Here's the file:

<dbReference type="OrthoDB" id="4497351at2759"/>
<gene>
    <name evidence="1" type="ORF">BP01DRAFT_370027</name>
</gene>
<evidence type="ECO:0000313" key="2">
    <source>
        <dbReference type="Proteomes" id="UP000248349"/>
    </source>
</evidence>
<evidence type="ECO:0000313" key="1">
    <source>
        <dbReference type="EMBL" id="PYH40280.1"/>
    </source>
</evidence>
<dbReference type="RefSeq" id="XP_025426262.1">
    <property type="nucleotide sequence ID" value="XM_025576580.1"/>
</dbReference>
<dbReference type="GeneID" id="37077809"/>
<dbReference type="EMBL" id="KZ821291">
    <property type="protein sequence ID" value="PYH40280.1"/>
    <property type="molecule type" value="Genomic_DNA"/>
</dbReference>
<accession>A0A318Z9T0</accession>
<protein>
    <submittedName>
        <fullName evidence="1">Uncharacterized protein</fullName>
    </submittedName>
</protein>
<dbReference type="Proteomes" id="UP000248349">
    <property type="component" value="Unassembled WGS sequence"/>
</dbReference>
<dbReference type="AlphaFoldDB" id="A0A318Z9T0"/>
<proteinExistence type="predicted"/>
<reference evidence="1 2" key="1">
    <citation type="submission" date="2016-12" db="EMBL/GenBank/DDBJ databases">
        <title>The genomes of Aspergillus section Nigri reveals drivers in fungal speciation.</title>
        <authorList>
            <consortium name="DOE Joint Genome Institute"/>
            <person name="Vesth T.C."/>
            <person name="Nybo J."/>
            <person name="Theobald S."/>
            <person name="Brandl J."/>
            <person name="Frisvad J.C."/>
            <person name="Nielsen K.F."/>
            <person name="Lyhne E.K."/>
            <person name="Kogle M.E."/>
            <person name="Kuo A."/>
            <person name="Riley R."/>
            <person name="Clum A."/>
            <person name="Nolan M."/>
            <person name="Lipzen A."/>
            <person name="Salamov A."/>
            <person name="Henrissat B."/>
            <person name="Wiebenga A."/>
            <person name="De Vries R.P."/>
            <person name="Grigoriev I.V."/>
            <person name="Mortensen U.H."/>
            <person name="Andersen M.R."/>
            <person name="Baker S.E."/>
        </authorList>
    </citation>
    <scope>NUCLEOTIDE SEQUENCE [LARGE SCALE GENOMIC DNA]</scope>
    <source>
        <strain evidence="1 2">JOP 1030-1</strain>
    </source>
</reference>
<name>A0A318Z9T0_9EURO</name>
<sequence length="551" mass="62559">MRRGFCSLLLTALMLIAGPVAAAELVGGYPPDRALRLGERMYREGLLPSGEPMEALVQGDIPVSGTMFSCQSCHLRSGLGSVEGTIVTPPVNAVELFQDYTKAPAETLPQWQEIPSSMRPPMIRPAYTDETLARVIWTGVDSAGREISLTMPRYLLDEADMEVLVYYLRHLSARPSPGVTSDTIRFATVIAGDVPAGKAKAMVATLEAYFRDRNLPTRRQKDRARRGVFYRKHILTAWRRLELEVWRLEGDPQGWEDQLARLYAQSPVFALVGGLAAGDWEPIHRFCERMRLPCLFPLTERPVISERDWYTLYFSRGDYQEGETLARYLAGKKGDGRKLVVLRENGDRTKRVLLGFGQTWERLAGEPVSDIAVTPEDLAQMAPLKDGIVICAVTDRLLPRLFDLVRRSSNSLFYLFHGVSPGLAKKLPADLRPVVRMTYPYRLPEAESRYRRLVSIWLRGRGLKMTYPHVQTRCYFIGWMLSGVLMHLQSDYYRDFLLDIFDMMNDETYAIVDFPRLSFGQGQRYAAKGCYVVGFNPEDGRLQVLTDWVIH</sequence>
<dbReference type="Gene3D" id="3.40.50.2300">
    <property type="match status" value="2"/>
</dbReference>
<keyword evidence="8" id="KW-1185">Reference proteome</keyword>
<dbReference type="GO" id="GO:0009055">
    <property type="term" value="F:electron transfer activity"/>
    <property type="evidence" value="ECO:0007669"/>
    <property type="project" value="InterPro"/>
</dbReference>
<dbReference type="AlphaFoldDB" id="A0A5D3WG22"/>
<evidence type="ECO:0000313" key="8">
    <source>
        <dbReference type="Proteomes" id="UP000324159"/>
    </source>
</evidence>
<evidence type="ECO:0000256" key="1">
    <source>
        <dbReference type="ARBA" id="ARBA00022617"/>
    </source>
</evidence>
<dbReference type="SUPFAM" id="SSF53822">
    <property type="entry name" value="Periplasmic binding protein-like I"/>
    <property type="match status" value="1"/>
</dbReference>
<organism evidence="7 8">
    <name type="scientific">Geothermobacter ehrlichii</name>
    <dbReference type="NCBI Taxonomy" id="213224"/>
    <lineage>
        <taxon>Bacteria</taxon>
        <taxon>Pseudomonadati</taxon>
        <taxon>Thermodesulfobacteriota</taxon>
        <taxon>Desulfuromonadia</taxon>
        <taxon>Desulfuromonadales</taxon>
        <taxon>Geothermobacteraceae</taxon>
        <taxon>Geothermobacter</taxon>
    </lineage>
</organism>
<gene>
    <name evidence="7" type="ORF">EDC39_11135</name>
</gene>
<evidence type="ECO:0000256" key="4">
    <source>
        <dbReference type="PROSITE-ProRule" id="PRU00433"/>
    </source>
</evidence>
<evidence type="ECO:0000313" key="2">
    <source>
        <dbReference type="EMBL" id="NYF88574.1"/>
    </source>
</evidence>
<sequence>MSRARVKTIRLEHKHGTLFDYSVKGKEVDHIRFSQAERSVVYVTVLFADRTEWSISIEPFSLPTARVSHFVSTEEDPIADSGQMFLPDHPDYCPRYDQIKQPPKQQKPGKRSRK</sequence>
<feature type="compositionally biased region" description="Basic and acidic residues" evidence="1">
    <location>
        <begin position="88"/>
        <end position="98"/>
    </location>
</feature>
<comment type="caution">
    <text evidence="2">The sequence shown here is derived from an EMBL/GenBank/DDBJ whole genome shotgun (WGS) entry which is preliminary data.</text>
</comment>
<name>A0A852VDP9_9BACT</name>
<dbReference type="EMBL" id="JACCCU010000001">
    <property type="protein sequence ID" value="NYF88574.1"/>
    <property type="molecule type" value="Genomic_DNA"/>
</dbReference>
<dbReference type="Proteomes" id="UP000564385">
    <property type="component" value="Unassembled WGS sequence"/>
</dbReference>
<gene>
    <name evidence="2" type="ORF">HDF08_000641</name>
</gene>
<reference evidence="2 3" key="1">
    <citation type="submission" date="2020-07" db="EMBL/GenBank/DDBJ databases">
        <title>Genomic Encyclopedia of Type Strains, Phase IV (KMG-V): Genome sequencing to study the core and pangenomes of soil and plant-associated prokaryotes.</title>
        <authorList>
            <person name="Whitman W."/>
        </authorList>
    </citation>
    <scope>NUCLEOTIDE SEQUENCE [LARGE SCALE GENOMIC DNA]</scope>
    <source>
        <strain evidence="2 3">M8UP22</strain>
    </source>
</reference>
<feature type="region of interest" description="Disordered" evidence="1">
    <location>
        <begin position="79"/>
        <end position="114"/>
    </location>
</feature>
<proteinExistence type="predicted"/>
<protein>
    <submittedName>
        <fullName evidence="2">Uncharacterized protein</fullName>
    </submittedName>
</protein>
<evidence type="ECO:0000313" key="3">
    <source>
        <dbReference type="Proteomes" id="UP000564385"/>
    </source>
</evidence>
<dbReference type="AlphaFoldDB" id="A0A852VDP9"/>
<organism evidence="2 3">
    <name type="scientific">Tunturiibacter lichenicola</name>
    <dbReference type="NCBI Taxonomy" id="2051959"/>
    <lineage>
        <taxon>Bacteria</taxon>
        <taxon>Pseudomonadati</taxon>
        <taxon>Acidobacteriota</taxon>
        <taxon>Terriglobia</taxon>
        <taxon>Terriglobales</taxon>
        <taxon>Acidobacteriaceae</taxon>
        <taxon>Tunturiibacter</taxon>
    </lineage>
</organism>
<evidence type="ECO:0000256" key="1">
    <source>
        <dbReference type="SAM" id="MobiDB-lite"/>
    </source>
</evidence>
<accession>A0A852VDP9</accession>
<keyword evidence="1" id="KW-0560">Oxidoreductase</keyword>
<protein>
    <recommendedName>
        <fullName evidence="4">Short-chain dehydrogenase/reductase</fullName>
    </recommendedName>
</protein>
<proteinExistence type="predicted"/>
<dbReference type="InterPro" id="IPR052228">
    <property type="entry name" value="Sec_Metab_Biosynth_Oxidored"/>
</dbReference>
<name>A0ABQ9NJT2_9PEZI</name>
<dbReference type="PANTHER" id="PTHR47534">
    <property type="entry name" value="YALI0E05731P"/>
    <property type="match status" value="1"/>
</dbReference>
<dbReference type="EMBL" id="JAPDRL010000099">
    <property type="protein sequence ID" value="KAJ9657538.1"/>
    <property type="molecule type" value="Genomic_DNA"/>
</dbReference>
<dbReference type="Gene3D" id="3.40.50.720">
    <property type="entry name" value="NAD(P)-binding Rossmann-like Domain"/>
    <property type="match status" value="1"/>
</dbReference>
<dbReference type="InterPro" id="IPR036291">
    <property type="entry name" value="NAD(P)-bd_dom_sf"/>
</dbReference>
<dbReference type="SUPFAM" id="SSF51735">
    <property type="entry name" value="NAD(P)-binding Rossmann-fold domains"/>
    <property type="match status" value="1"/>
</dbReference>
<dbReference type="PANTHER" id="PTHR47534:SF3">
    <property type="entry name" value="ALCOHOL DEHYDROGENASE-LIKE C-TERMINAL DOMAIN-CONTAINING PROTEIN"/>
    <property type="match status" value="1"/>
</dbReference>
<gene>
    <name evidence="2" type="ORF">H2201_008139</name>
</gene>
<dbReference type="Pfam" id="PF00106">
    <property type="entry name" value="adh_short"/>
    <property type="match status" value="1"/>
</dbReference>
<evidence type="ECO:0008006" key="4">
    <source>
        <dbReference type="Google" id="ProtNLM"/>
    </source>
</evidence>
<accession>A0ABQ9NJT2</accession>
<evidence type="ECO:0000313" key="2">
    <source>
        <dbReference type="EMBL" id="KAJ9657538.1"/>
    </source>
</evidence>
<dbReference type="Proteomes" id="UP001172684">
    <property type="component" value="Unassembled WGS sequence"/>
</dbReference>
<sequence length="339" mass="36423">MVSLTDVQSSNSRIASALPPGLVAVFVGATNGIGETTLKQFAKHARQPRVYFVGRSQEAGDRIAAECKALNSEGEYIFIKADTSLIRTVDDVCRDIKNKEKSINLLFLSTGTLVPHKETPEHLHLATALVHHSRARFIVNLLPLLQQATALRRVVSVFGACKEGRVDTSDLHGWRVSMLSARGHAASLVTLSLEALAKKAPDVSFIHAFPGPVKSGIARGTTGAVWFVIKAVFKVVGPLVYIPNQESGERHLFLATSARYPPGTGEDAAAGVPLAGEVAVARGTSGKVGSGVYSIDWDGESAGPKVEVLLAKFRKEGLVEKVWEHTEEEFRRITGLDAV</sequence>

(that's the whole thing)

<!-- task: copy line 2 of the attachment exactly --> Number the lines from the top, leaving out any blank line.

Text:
<gene>